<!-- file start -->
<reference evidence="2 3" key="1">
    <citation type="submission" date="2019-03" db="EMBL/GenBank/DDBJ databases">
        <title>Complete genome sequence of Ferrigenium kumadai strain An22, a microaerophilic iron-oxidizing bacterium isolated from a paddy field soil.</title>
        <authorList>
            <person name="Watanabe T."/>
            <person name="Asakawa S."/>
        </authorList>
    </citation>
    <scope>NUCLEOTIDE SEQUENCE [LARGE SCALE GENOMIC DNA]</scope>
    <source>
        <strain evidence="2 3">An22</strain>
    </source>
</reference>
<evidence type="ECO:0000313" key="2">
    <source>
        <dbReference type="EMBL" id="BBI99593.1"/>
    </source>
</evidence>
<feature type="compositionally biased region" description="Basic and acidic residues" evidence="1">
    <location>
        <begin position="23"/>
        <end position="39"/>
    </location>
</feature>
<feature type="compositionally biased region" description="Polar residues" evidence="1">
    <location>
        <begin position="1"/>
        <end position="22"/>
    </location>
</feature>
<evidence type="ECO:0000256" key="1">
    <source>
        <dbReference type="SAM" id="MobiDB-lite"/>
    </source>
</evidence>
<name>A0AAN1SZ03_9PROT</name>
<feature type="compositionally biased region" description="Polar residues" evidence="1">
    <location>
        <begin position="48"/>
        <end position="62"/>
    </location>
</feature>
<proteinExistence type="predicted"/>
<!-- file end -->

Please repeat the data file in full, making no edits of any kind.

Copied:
<reference evidence="2 3" key="1">
    <citation type="submission" date="2019-03" db="EMBL/GenBank/DDBJ databases">
        <title>Complete genome sequence of Ferrigenium kumadai strain An22, a microaerophilic iron-oxidizing bacterium isolated from a paddy field soil.</title>
        <authorList>
            <person name="Watanabe T."/>
            <person name="Asakawa S."/>
        </authorList>
    </citation>
    <scope>NUCLEOTIDE SEQUENCE [LARGE SCALE GENOMIC DNA]</scope>
    <source>
        <strain evidence="2 3">An22</strain>
    </source>
</reference>
<evidence type="ECO:0000313" key="2">
    <source>
        <dbReference type="EMBL" id="BBI99593.1"/>
    </source>
</evidence>
<feature type="compositionally biased region" description="Basic and acidic residues" evidence="1">
    <location>
        <begin position="23"/>
        <end position="39"/>
    </location>
</feature>
<feature type="compositionally biased region" description="Polar residues" evidence="1">
    <location>
        <begin position="1"/>
        <end position="22"/>
    </location>
</feature>
<evidence type="ECO:0000256" key="1">
    <source>
        <dbReference type="SAM" id="MobiDB-lite"/>
    </source>
</evidence>
<name>A0AAN1SZ03_9PROT</name>
<feature type="compositionally biased region" description="Polar residues" evidence="1">
    <location>
        <begin position="48"/>
        <end position="62"/>
    </location>
</feature>
<proteinExistence type="predicted"/>